2. It would be a little rude. I ask a lot of smart fantasy baseball people to participate in the fun of the Picks and Pans. When we first pick up the Guide after its January release, it’s hard to resist the lure of who’s picking/panning who. “Rick Porcello, 11 Pans! Incredible!” We all get some right, and some wrong, but the fun comes from the jokes, the word play, the odd stats, that crop up in the comments. I’m afraid putting them up on a scoreboard, from which reputation could be inferred immediately would spoil things. Everyone would be obligated to be more exacting, less free wheeling, or possibly suffer for it. That’s no fun!

But Don Drooker, the Rotisserie Duck (not a la orange), grades his own picks at his excellent blog, Maybe because they’re so good, or so much fun. This is something I endorse. Reading his comments and then his explanation of why he graded the P+Ps as he did is almost as informative as reading the original predictions.

Good work, Don!

ASK ROTOMAN: Who Picks/Pans Best?

Dear Rotoman,

I always get the Fantasy Baseball Guide.  Can you please be objective and tell me which of the analysts are the best with their picks and pans?  Thanks very much in advance.

“Judge or Jury”

Dear JoJ:

If I was going to be objective I would go over the Picks and Pans each year and grade them. Was the writer right? Or wrong? On every single opinion.

In fact, every year some readers suggest I do exactly that. But I can’t.

I invite all these writers to my magazine, to participate in an exercise that I hope is as fun for them to write as it is for readers to read. I believe it is, since so many of them have contributed for years and years and years.

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One of the reasons they find it fun, I think, is because the guidelines are loose. The writers choose which players to write about, how many to write, and what a pick or pan is. Sometimes a pan is a slam of a bad player, but more often it’s a reminder that the market on this mid-level hitter or that superstar pitcher is likely to run too hot (and his skills aren’t likely to keep up) so you should stay away.

Sometimes a pick will contain serious analysis, and sometimes it is really a premise for a good joke or a bad pun. The degree of difficulty varies wildly from Pick to Pan and back, from any single writer and between all of them, and that’s how I think it should be.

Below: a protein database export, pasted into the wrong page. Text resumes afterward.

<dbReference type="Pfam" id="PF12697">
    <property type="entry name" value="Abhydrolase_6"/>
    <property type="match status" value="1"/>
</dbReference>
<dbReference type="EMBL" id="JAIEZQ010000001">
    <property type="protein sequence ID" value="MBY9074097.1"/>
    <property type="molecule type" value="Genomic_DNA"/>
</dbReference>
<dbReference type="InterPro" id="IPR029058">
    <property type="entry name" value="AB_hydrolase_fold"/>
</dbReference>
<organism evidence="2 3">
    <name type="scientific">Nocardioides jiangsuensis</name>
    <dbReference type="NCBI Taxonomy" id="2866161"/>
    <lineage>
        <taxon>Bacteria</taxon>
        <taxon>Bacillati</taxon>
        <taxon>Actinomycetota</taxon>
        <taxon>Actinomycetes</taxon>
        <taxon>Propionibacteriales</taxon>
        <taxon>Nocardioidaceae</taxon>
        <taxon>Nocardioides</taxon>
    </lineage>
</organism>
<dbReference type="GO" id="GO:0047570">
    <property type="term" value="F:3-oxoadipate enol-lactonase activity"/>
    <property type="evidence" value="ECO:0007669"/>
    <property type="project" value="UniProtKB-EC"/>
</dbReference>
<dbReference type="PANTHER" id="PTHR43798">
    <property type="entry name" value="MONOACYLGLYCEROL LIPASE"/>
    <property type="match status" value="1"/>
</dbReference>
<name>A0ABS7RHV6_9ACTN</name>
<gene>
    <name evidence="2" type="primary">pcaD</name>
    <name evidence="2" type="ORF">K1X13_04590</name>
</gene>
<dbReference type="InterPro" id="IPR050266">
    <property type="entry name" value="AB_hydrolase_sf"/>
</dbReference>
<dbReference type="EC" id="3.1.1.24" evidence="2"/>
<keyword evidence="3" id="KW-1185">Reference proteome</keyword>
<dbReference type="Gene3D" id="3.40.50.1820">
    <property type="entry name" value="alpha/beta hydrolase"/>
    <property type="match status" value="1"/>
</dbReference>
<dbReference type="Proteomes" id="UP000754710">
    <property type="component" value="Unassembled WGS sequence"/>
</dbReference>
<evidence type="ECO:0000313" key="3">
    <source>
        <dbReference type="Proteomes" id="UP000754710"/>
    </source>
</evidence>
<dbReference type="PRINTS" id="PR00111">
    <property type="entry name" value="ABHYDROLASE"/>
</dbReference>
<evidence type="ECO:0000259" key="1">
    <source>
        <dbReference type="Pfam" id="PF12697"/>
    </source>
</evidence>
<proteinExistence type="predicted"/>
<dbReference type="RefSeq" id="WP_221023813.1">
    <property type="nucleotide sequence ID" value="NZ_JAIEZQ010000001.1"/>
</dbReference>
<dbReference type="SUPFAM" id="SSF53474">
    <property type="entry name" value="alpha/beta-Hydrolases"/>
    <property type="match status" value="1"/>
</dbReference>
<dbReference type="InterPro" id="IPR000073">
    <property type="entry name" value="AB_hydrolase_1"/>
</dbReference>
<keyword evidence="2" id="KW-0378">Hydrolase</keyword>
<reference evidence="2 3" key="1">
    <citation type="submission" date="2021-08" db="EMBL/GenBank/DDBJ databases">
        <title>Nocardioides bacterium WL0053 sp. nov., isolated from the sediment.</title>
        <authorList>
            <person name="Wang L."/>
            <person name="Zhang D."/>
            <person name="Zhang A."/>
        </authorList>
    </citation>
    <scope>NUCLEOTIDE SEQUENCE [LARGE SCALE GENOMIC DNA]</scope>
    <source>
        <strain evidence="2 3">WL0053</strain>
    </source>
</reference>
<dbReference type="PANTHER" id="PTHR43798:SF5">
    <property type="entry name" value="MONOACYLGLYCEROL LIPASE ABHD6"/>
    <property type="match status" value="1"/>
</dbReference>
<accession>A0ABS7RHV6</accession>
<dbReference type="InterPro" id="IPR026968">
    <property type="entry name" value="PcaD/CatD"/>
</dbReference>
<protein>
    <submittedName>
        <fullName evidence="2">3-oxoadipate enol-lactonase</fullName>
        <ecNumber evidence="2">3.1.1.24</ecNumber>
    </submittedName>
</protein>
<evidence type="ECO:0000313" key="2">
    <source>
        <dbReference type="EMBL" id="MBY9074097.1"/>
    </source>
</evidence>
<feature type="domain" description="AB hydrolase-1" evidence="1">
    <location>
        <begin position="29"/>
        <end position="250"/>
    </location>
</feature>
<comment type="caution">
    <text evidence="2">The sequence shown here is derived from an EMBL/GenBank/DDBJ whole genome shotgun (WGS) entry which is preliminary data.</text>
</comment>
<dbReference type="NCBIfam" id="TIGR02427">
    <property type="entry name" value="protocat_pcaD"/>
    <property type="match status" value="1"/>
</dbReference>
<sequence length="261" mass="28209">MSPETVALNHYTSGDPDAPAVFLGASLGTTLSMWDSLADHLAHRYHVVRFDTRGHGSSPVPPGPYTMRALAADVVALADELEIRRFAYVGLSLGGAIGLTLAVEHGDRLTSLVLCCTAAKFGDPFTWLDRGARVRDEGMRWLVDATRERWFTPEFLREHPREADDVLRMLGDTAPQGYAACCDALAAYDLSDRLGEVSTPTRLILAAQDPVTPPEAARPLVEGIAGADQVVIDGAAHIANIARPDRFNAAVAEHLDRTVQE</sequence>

I understand wanting a scorecard, I think it might be a good idea for someone to do objective polling of preseason player analysis, but I’m not the one to provide it. I host of nearly 30 top fantasy baseball analysts at what I hope feels a bit like a party, and I think it would be rude for me to give them marks.

Grading would also goes against the Picks and Pans premise, and that of the entire Fantasy Baseball Guide, which is to present data and ideas and conversation about players and strategies, in order to help the reader make up their own minds.

To better the conversation, I want the writers to be loose, willing to experiment and have some fun. I fear that in a contest, maybe more of the picks and pans would be “correct,” but that we’d lose a little of the loosey-goosey playfulness that makes these short bits genuinely enlightening sometimes.

But I am curious. Whose comments do you find most useful, and why? Because that certainly is part of the ongoing conversation.


The Overachievers (or are they?): What to expect from the first half’s most surprising hitters

The challenge on draft day is to buy a guy at his price, what everyone expects him to earn, and then get all the production that comes with a breakout season. In other words, much more than you paid for. This year, the biggest breakouts on offense have been Jean Segura, Chris Davis, Josh Donaldson, Nate McLouth, Everth Cabrera, Daniel Nava, Manny Machado, Domonic Brown, Matt Carpenter and James Loney (with honorable mention to Yasiel Puig and Carlos Gomez). What should you expect from them going ahead?

Jean Segura. He cost $15 in Tout Wars and earned his owner $41 in the first half. After a hot start hitting with power his SLG has declined each month, but his July BA is .314 after a .277 June. It was expected his wheels would earn him his pay, and they have, but it was the power surge that bumped him to the top of this list. He’s got 24 steals with only four CS. Given our expectations going into the season versus his red hot first two months, it seems reasonable to expect about a .300 BA with four homers and another 15 steals. That’s a very good shortstop.